player, GM Vitali Golod of Israel.
**1. d4 Nf6 2. c4 c5!?**
I haven't played the Benoni for awhile, but wanted to test out a move in the Modern Main Line. **3. d5 e6 4. Nc3 exd5 5. cxd5 d6 6. e4 g6 7. h3 Bg7 8. Bd3 O-O 9. Nf3 b5 10. Bxb5 Nxe4 11. Nxe4 Qa5+
12. Nfd2 Qxb5 13. Nxd6 Qa6 14. N2c4 Nd7 15. O-O Ne5!?**

Instead of the more usual 15... Nb6
I first ran into this move with the White pieces
against Nick Barber
in the 2003 Knoxville City Championship. Although I won that game, I didn't get much out of the opening and further investigation convinced me to try it from the other side.
**16. Nxe5 Bxe5 17. Nxc8 Raxc8 18. Re1**
18. Bh6 Rfd8 was roughly equal against Barber
**18... Qf6 19. Qg4 h5**
19... Bd4
has been played a couple of times and seems a bit better than the text as the White queen is not allowed easy access to the strong c4 square.
Recovering the pawn with
19... Bxb2?! 20. Bxb2 Qxb2 allows the White pawn to advance 21. d6
with clear advantage to White
**20. Qc4 Rfd8 21. Rb1**
better is 21. Be3 Bxb2 22. Rad1 with a slight advantage to White

**21... Bd4**
now this move is not necessary. Black could immediately equalize with
21... Qf5 22. Be3 Rxd5
**22. Be3 Qe5 23. Bxd4 Qxd4 24. Qa6 Qxd5 25. Re7**

**25...Rc6?**
25... Rb8 prepares ...Rb6 and seems to hold since 26. Qxa7 26... Ra8
is equal. and 26. Rxa7 Qf5 27. Qf1 Rd2 28. b3 c4 even looks better for Black.
**26. Qxa7 Rf6 27. Rbe1 Qd4**
27... Ra8 28. Qxa8+ Qxa8 29. Re8+ Qxe8 30. Rxe8+ Kg7
is difficult for Black to hold, but perhaps was the last practical chance.
He now regroups his pieces and methodically exploits the extra pawn.
**28. R7e2 Kg7 29. Qa3 Rdd6 30. Qe3 Qc4 31. b3 Qb5 32. Qc1 Qb4 33. Rd1 Qf4 34. Rc2 Rxd1+ 35. Qxd1 Rd6 36. Qe1 Re6 37. Re2 Rxe2 38. Qxe2 Qc1+ 39. Kh2 Qf4+ 40. g3 Qd4 41. h4 Kf8 42. Qe3 Qd5 43. a4 Kg8 44. Kg1 Qd1+ 45. Kg2 Qd5+ 46. Qf3 Qe6 47. Qb7 g5 48. a5 gxh4 49. a6 h3+
50. Kh2 h4 51. Qb8+ Kh7 52. a7 Qf5 53. a8=Q Qxf2+ 54. Kxh3 Qf5+ 55. Kh2 Qf2+
56. Qg2 hxg3+ 57. Qbxg3 [1:0]**

In round 1, I had Black against former US Women's Champion Rusa Goletiani. I really wanted to get off on the right foot in this game. The draw had given me an extra Black, as well as 3 Blacks in the first 4 rounds. On top of that, I would play the top two players in rounds 2 and 3. Since Rusa was the only other non-GM or IM in the field, this looked like a good spot to try to score early. Unfortunately, things didn't go as planned and a pattern for the tournament seemed to get set: nice positions ruined in time pressure. **1. Nf3 Nf6 2. c4 **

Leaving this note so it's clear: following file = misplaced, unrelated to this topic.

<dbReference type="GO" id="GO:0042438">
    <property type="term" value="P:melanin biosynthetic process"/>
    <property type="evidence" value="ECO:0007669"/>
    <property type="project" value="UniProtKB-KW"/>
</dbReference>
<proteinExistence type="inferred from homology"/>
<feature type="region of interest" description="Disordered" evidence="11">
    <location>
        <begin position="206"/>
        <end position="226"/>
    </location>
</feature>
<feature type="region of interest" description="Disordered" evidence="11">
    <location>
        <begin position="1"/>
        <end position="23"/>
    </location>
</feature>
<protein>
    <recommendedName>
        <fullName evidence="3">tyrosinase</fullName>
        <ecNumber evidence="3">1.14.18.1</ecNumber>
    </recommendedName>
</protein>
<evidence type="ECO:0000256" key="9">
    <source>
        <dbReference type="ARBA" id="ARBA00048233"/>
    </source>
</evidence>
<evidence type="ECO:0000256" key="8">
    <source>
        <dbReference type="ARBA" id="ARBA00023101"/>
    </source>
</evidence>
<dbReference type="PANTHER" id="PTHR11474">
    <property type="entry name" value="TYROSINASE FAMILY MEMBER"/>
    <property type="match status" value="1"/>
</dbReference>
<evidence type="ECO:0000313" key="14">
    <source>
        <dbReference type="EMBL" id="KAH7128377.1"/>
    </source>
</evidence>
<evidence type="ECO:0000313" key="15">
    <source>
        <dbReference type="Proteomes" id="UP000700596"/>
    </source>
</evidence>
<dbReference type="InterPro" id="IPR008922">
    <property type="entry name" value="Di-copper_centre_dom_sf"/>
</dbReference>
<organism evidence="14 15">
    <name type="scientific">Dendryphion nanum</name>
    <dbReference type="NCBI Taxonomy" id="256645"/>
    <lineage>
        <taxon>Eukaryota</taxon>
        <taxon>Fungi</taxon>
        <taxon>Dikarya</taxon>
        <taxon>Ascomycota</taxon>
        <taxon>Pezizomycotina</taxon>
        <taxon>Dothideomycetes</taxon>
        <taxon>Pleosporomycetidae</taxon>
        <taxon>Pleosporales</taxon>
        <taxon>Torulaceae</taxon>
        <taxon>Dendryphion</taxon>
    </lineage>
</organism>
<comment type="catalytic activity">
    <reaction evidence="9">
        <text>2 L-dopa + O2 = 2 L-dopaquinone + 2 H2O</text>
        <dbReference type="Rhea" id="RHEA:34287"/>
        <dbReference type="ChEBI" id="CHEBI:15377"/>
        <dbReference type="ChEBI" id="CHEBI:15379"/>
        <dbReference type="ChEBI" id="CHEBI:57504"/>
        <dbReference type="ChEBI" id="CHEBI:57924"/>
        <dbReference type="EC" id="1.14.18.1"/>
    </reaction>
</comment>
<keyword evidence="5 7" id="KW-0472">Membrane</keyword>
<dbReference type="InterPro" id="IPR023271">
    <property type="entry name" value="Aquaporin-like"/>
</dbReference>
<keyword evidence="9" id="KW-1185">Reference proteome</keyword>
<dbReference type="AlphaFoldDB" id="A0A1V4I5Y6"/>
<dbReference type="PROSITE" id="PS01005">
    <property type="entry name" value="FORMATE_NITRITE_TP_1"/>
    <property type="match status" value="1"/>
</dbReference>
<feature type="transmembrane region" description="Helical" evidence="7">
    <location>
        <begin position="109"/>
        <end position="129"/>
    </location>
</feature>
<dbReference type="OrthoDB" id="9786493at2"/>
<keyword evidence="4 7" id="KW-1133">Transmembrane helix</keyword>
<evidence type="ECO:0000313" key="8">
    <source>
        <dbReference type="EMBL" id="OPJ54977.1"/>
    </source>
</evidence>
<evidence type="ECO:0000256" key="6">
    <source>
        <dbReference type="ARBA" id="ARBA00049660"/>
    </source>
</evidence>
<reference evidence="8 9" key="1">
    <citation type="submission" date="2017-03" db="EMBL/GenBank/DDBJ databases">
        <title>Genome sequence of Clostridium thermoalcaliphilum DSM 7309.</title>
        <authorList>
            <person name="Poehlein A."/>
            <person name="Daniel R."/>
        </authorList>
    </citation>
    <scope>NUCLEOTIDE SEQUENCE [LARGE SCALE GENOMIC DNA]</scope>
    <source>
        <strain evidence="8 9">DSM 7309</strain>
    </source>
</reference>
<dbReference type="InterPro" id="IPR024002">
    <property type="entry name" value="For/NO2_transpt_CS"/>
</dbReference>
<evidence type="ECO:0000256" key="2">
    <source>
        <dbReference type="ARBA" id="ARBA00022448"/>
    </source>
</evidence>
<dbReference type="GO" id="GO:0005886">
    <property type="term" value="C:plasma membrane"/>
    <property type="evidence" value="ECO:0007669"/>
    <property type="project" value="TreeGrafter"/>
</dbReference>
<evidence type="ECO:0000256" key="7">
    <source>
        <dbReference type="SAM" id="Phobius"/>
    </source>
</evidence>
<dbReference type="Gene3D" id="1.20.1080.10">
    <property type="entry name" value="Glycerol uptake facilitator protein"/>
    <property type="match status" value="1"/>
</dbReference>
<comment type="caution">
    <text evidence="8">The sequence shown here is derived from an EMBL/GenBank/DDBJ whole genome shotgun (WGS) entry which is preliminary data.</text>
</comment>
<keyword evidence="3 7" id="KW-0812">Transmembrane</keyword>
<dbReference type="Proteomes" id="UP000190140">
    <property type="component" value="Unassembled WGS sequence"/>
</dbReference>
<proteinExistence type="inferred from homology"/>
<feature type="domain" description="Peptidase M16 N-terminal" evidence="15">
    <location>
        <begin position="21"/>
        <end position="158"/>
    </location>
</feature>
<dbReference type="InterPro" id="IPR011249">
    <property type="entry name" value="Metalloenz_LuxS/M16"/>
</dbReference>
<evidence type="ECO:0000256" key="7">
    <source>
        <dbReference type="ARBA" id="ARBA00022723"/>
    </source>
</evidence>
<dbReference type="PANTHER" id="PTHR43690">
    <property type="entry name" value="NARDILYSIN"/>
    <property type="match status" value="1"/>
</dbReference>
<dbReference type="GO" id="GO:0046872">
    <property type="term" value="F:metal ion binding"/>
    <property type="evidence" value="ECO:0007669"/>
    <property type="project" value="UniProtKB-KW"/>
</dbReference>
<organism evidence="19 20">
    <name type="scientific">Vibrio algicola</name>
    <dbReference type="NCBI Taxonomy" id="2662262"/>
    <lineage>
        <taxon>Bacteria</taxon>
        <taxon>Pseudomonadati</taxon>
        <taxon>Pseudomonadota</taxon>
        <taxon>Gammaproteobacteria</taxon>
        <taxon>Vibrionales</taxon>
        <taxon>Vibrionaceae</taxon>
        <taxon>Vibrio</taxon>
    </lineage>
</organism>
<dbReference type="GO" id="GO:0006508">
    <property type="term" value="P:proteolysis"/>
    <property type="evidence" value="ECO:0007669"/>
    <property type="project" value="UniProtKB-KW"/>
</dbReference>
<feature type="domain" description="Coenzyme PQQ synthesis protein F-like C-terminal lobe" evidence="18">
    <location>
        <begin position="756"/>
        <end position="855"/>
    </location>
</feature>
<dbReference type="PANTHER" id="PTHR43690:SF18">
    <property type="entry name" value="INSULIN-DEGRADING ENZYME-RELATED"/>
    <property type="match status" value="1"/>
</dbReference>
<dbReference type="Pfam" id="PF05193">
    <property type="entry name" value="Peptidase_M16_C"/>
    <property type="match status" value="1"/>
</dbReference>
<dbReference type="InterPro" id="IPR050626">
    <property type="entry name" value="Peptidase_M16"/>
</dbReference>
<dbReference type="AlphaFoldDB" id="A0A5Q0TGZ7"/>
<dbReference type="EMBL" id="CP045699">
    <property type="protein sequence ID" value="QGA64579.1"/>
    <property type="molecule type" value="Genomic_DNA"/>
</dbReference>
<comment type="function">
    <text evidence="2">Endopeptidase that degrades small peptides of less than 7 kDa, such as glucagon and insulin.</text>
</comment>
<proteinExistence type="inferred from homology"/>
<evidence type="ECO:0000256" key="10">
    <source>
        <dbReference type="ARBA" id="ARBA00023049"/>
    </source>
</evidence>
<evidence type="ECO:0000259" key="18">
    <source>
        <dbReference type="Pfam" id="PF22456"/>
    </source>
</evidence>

Many of her games had featured 2. b3
so I had to be ready for that move, too. But I had seen that she played 2. c4 in the recently concluded US Championship
**2... g6 3. Nc3 Bg7 4. e4 d6 5. d4 O-O 6. Be2 e5 7. O-O Na6 8. Re1 c6 9. Bf1 exd4**

I've played the other main move 9... Bg4
previously against Gurevich and Gulko, but had prepared the solid text move to play against Gurevich in this tournament.
**10. Nxd4 Ng4 11. h3 Qb6 12. hxg4 Qxd4 13. Qe2**
Somewhat unusual, but it has been played. The main moves are
13. g5 and 13. Qf3
**13... Qe5 14. Bd2**
More natural seems to be 14. Be3
**14... Qe7**
14... Nc5 also deserves consideration
**15. Rad1 Qh4 16. Bf4**
Forced since 16. f3 Be5
is a disaster for White
**16... Be5**
I think this is best, forcing the exchange of bishops when Black will dominate the dark squares.
16... Qxg4 17. Qxg4 Bxg4 18. f3 Be6 19. Bxd6
or 16... Bxg4 17. f3 Be6 18. Bxd6 seem to only be equal.
**17. Bxe5 dxe5 18. f3 Nc5 19. Qe3 Ne6 20. Ne2 Qe7 21. g3 a5 22. Bg2 Qc5 23. Qxc5 Nxc5 24. Nc3 Be6 25. Bf1 Rfd8 26. Kf2**
26. g5 fixing Black's kingside deserves consideration
**26... Rd4**
Black could first play 26... f6 against g5
**27. Rxd4 exd4 28. Nb1 Nd7**
The computer suggests an interesting way of opening a second front
28... Kg7 29. e5 h5 30. gxh5 (30. g5) 30... Rh8 31. hxg6 Rh2+ 32. Kg1 Rxb2
**29. e5 a4 30. Nd2**
30. Re4 c5 doesn't change things
**30... Ra6**
30... Ra5 31. Re4 c5
The rook is going to have to go to a6 anyway although White would also lose time extracting the rook from e4.
**31. Bd3 Rb6 32. b3 axb3 33. Nxb3?**
After a long think, now we were both running low on time. White seems to have too many weakness now, better was
33. axb3 although Black still holds all the trumps after 33... Ra6
**33... c5 34. Re2 Rb4?!**
better is 34... Ra6 35. g5 Ra4
and the White knight doesn't get active.
** Na5 Kf8**
I decided to walk my king to the queenside to free the rook from defense of b7, but this could have perhaps been prefaced by
35... h6 so that White cannot fix the kingside pawn structure.
**36. g5 Ke8 37. f4 Kd8 38. a3 Rb6 39. Be4 Kc7 40. Rc2?!**
40. Rd2. A subtle mistake that I didn't take advantage of.
**40... Rb1**
I didn't realize how much the Be4 was holding together White's position. Exchanging with 40... Bf5! would have quickly collapsed White.
**41. Ra2 Rb6**
trying to gain some clock time since
41... Rc1 42. Nxb7 (42. Bxb7 Kb6) 42... Bxc4 43. Rd2 Ba6 44. Nd6
wasn't totally clear
**42. Kf3 Ra6**
42... Nb8 was another possibility but I had allowed the time situation to get out of hand again.
**43. Nxb7 Bxc4 44. Ra1 Rb6 45. Rc1 Rb3+ 46. Kf2**

**46... Rc3??**
total self destruction 46... Nb6 47. Nxc5 Rxa3 48. Bd3
was also bad, but 46... Rb2+ 47. Kg1 d3!
wins as the d-pawn scores a touchdown after 48. Rxc4 d2 49. Bf3 Rxb7
**47. Rxc3 dxc3 48. Ke3 Ba6
49. Nd6 Nb6 50. Bd3?**
giving Black a chance to resist
50. Ne8+ going after the h-pawn should win for White

**50... Nd5+ 51. Ke4 c4?**
remarkably, returning the knight 51... Nb6 52. Bc2 (52. a4 Nd5; 52. Nxf7 Nc4; 52. Bxa6?? c2) 52... Nc4 53. Nxc4 Bxc4
and Black may be holding. Certainly this line presents technical difficulties for White.
**52. Bc2 Ne7 53. Kd4 Nc6+ 54. Kxc3 Nd8 55. Be4 Kb6 56. Nxc4+ Kc5
57. Nd6 Be2 58. Bc2 Bg4 59. Ne4+ Kb5 60. Nf6 Be6 61. Nxh7 [1:0] **